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Balcony Collapse Coverage Suit Gets Second Chance Where Additional Insured Coverage is Found to be Ambiguous

July 14, 2023

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In <em><a href="https://www.wcmlaw.com/wp-content/uploads/2023/07/Westminster-American-Insurance-Company-v.-Security-National-Insurance-Company.pdf">Westminster American Insurance Company v. Security National Insurance Company</a>,</em> the Third Circuit recently reversed a decision of the United States District Court for the Eastern District of Pennsylvania which held that an Employer’s Liability Exclusion (“ELE”) in a contractor’s policy precludes coverage for claims arising from a balcony collapse at a Philadelphia apartment building.

The building owner and property manager sought additional insured coverage after a construction accident injured two workers. One of the men worked for the building’s property manager, Altman Management Co., Inc. (“Altman”).

The ELE provided that coverage is unavailable for bodily injury to an employee of “any insured” arising out of and in the course of either (1) employment by the insured, or (2) the performance of duties related to the conduct of the insured’s business. The policy also included a Blanket Additional Insured Endorsement, which listed several entities in a schedule as insureds, but “only to the extent that the person or organization shown in the Schedule is held liable for your acts or omissions arising out of your ongoing operations performed for that insured.”

In dismissing the lawsuit, the District Court found that Altman was an additional insured under the policy and therefore the ELE applied to preclude injuries sustained by its employee. The question of coverage on appeal was dependent on whether Altman was an additional insured listed on the policy schedule, as the District Court ruled. The appellants argued that a party does not become an “additional insured” unless they are “held liable for the named insured’s acts or omissions arising out of its ongoing operations performed for that insured.” They argued that Altman cannot be held liable based on the exclusivity of remedies provision in the Pennsylvania workers compensation statute, so Altman cannot be an “additional insured” under the policy.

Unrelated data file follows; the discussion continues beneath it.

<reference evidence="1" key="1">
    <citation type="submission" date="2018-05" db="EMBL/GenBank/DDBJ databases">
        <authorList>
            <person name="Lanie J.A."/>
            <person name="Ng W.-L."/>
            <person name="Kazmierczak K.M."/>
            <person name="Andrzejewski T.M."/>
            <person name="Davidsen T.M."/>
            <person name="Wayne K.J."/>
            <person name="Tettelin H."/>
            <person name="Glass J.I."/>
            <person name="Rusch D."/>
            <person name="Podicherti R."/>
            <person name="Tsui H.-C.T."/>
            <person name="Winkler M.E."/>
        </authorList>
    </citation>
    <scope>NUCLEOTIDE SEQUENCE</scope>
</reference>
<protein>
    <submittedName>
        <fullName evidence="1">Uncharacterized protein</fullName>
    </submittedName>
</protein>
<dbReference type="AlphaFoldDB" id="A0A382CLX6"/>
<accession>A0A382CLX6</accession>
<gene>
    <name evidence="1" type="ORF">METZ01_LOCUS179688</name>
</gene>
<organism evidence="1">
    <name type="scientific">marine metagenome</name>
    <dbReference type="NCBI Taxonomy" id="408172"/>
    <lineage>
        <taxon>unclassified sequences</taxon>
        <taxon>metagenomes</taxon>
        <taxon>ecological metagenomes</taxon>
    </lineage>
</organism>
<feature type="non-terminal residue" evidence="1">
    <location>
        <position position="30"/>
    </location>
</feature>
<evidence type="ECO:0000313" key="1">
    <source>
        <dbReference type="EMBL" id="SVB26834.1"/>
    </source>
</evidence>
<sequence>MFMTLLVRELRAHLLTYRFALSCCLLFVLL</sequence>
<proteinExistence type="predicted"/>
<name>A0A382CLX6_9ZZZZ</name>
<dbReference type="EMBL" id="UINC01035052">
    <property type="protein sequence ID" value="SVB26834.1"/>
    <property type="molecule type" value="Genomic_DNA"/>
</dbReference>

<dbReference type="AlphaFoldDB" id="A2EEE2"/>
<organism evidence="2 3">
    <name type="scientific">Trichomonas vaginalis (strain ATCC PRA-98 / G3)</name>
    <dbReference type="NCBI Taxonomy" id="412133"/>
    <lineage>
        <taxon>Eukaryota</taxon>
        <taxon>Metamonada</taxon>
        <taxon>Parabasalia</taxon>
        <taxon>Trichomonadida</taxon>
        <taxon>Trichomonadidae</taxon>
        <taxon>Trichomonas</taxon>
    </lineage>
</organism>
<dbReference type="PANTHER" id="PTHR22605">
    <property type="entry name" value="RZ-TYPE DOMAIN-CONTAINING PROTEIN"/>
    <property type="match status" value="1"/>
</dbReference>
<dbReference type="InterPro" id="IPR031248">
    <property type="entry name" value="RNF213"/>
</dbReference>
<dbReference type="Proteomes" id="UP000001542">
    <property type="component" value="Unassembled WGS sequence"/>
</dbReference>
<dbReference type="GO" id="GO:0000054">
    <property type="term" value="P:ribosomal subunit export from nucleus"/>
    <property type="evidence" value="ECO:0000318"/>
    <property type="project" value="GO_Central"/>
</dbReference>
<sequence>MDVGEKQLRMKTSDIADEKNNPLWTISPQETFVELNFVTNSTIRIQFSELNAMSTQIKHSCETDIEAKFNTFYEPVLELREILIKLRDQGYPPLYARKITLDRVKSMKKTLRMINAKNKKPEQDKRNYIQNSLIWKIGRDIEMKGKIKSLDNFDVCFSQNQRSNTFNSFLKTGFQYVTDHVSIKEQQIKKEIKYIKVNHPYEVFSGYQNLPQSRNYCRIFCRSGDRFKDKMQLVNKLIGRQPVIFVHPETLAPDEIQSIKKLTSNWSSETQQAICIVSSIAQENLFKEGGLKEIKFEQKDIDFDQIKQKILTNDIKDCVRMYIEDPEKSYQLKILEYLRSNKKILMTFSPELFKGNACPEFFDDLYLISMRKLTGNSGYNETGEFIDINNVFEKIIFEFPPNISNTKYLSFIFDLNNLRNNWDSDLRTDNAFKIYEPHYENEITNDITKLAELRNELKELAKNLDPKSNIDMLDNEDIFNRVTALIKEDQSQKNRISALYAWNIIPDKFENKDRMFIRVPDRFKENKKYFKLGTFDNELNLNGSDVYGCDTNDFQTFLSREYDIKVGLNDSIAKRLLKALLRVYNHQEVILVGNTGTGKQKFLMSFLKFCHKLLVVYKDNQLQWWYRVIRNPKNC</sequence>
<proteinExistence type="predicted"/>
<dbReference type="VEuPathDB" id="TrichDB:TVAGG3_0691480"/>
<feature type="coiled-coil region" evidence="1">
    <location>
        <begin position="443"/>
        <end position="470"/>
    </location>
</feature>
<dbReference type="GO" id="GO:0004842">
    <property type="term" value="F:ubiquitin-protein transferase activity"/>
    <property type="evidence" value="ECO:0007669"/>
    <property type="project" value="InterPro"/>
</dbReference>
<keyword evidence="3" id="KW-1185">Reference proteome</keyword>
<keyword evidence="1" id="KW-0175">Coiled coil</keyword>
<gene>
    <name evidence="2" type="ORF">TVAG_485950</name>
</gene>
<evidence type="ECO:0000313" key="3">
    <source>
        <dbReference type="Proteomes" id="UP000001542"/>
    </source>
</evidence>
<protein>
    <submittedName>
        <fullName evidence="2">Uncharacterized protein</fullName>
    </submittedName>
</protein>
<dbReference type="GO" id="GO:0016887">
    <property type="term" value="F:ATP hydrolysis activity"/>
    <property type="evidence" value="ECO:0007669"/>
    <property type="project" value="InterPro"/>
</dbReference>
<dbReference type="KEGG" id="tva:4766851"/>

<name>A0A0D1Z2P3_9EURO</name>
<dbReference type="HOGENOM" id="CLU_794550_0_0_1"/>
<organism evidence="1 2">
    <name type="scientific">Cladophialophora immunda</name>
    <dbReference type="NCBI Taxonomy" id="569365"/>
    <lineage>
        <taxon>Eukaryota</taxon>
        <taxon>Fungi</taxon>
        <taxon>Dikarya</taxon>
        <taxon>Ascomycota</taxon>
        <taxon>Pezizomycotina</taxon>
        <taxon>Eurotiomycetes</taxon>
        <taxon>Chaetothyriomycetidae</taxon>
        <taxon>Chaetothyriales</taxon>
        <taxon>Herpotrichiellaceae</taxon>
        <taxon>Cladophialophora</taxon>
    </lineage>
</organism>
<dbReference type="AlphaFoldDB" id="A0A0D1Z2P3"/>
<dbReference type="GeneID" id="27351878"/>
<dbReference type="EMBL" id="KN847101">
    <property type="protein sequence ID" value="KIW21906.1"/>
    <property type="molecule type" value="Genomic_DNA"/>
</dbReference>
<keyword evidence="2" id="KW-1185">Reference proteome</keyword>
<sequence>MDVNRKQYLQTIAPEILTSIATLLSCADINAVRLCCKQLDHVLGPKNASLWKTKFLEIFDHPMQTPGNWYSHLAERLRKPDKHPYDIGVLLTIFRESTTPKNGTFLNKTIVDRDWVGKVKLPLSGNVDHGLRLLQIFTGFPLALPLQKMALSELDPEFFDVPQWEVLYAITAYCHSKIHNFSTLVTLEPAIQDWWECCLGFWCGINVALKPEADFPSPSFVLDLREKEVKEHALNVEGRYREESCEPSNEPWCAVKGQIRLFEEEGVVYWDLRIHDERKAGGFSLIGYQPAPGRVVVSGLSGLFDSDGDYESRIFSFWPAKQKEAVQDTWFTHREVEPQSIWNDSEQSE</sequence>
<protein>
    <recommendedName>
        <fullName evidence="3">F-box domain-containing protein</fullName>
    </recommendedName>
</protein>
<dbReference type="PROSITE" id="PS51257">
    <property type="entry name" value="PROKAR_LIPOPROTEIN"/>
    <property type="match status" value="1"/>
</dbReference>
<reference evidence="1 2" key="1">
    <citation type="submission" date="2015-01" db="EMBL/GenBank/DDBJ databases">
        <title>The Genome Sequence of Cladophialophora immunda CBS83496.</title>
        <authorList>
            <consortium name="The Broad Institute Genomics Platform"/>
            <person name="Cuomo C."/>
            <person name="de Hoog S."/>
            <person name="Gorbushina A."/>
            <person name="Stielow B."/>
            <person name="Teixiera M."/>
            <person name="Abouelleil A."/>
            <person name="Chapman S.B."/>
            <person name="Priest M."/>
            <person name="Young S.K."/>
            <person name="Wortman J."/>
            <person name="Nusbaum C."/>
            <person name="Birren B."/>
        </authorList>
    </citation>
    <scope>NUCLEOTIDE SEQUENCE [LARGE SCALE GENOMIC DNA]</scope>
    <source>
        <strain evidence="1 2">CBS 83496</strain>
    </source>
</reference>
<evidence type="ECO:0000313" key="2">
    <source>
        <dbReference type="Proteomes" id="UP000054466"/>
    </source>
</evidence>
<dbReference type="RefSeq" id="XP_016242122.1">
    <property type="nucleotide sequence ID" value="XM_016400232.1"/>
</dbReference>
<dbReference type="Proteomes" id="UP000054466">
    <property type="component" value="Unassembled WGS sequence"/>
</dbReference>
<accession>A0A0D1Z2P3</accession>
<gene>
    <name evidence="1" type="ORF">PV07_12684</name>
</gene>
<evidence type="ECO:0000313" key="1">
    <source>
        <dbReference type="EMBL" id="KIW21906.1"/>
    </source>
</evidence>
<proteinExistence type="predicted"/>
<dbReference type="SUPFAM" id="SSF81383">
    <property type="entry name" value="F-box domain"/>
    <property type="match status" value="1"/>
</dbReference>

In reversing the District Court’s decision, the Third Circuit agreed and held that the ELE did not preclude coverage for the underlying settlements because the terms of the Additional Insured Endorsement were ambiguous. The Court found that there was more than one way to interpret the terms of the endorsement, so the provision would be construed against the insurer. The Court explained that being listed in the schedule alone did not confer additional insured status to Altman and that other interpretations were viable, and therefore the language was ambiguous.

The takeaway from this decision is that the specific language in an additional insured endorsement is important in determining additional insured coverage under a contractor’s policy. Simply being listed as an additional insured in a schedule is not sufficient where there is limiting language in the endorsement and parties should consider the putative insured’s status and involvement in the work and accident.

Thank you to Susan Derasmo for her contribution to this post. Please contact <a href="agibbs@wcmlaw.com">Andrew Gibbs</a> with any questions.

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